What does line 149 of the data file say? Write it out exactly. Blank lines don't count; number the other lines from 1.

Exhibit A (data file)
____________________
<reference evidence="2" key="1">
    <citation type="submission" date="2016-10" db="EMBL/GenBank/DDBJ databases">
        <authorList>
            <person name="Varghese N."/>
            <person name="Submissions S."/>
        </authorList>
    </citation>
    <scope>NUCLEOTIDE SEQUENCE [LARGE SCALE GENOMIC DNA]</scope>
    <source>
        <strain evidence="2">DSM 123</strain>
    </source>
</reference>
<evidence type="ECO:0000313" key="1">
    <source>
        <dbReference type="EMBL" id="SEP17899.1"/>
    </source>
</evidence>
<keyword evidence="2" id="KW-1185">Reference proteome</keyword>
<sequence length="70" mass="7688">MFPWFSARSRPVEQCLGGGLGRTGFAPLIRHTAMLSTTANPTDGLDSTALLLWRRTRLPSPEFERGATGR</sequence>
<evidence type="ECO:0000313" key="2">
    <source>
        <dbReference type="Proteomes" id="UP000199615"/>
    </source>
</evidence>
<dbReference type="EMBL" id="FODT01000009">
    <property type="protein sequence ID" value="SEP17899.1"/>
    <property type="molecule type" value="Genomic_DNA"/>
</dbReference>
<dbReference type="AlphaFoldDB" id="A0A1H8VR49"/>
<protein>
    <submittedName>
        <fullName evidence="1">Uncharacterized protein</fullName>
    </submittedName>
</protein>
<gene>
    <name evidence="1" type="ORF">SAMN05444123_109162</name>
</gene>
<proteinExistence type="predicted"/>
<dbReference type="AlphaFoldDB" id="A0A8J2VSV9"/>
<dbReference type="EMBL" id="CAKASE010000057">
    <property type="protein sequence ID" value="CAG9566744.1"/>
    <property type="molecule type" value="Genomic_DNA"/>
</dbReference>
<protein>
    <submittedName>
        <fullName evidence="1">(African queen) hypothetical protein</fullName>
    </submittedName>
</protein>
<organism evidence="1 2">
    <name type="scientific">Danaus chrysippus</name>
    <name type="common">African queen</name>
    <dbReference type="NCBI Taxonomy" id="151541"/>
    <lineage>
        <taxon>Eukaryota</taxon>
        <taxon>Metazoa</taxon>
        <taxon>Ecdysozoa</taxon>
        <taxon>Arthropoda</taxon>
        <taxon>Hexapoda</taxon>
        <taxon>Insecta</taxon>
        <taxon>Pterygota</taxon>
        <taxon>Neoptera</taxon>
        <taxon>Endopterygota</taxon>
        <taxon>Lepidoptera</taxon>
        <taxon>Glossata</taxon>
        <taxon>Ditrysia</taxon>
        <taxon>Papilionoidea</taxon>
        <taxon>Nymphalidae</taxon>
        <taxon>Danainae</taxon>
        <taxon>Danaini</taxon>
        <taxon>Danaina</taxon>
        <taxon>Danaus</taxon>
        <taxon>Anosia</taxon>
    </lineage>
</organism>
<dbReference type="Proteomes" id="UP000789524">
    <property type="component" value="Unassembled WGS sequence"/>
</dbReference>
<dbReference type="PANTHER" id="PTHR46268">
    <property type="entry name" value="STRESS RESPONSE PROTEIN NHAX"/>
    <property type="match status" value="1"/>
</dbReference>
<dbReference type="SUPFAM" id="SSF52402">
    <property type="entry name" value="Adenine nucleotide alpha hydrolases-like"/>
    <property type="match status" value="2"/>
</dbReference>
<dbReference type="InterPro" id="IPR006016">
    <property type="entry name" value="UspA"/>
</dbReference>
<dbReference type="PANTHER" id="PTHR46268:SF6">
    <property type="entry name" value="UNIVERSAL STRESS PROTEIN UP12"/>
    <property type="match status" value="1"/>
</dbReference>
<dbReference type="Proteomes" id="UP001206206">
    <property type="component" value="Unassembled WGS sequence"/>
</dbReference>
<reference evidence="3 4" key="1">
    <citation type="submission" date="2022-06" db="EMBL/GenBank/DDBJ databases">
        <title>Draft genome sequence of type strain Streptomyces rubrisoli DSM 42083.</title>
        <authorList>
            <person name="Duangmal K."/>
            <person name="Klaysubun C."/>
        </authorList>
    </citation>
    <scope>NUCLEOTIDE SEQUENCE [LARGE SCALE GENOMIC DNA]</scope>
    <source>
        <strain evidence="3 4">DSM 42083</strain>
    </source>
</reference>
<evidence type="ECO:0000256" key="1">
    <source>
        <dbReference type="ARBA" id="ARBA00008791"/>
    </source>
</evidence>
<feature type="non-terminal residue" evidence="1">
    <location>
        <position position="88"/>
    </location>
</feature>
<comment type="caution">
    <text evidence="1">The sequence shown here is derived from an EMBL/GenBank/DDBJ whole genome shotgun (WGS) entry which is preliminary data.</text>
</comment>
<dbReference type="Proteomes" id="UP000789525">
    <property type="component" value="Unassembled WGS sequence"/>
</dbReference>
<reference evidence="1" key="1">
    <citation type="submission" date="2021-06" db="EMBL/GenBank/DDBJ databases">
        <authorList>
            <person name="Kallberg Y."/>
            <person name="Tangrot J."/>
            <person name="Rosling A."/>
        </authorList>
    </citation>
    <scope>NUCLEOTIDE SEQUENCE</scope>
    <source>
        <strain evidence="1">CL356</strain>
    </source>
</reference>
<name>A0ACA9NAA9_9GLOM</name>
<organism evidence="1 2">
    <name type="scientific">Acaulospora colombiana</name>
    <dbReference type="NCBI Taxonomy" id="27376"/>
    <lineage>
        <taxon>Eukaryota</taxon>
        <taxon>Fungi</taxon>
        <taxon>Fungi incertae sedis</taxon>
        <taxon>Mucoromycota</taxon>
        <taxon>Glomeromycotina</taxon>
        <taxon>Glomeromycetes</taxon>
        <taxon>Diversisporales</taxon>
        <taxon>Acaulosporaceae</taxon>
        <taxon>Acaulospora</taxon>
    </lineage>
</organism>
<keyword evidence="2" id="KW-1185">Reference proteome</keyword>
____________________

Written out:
        <taxon>Diversisporales</taxon>